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Sustainability at Work: Solar Energy
Cost-effective energy solutions are not only an important part of facility design and operation, but they are also an integral part of a company’s sustainability initiatives. Renewable energy sources can improve a company’s environmental profile and its bottom line. The choice of a particular energy source depends on the capital costs of implementing alternative power systems, the energy source’s compatibility with existing systems, and other operational issues.
Last month, NewAge Industries, a manufacturer of plastic molding and fittings for the pharmaceutical and biopharmaceutical industries, completed a solar-energy project at its facility in Southampton, Pennsylvania. The company installed 4082 solar panels on its roof in an array that is designed to generate 1 MW of electricity annually, which is roughly half the amount of power that the company uses each year. The solar panels cover about three-quarters of the company’s 244,000-ft 2roof, making it one of the largest solar installations in the state.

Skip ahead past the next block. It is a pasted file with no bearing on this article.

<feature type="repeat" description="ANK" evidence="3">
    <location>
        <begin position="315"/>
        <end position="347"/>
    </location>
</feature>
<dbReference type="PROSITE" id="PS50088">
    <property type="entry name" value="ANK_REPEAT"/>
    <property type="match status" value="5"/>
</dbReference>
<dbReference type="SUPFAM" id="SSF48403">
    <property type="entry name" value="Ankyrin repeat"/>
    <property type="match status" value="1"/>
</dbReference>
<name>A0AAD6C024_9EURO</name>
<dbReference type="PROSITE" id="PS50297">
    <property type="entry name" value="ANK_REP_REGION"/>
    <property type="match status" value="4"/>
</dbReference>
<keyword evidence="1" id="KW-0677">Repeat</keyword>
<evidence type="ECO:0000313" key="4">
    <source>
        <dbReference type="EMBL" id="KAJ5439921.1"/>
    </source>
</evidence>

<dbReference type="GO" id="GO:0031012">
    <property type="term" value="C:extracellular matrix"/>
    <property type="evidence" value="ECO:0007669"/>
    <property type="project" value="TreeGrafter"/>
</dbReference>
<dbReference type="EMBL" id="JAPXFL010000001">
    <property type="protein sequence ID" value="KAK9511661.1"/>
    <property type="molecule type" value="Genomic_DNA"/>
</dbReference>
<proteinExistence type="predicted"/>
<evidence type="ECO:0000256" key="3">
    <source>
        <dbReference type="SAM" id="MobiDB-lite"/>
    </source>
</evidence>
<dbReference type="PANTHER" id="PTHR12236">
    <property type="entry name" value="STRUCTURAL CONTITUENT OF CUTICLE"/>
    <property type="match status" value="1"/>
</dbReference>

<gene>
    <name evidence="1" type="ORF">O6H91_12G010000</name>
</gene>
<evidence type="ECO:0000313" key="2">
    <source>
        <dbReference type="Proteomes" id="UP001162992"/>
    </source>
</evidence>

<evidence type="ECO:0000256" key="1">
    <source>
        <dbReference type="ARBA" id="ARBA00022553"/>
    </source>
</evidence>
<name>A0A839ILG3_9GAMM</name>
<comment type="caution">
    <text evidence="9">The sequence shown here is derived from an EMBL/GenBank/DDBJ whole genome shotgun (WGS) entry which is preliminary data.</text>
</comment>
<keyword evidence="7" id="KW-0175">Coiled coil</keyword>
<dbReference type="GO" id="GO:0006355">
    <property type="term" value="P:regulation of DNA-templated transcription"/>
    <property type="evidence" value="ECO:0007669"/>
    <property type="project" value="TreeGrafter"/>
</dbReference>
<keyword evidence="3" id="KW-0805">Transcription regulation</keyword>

The total cost of the solar-power system was $4.2 million. The state of Pennsylvania gave NewAge Industries a $1-million grant for the project, and the federal government contributed $1.2 million. As a result, the total cost to the company will be roughly $2 million, and the company expects to get a return on its investment in around six years. NewAge Industries predicts that the solar panels will have a service life of 20 years without additional labor costs.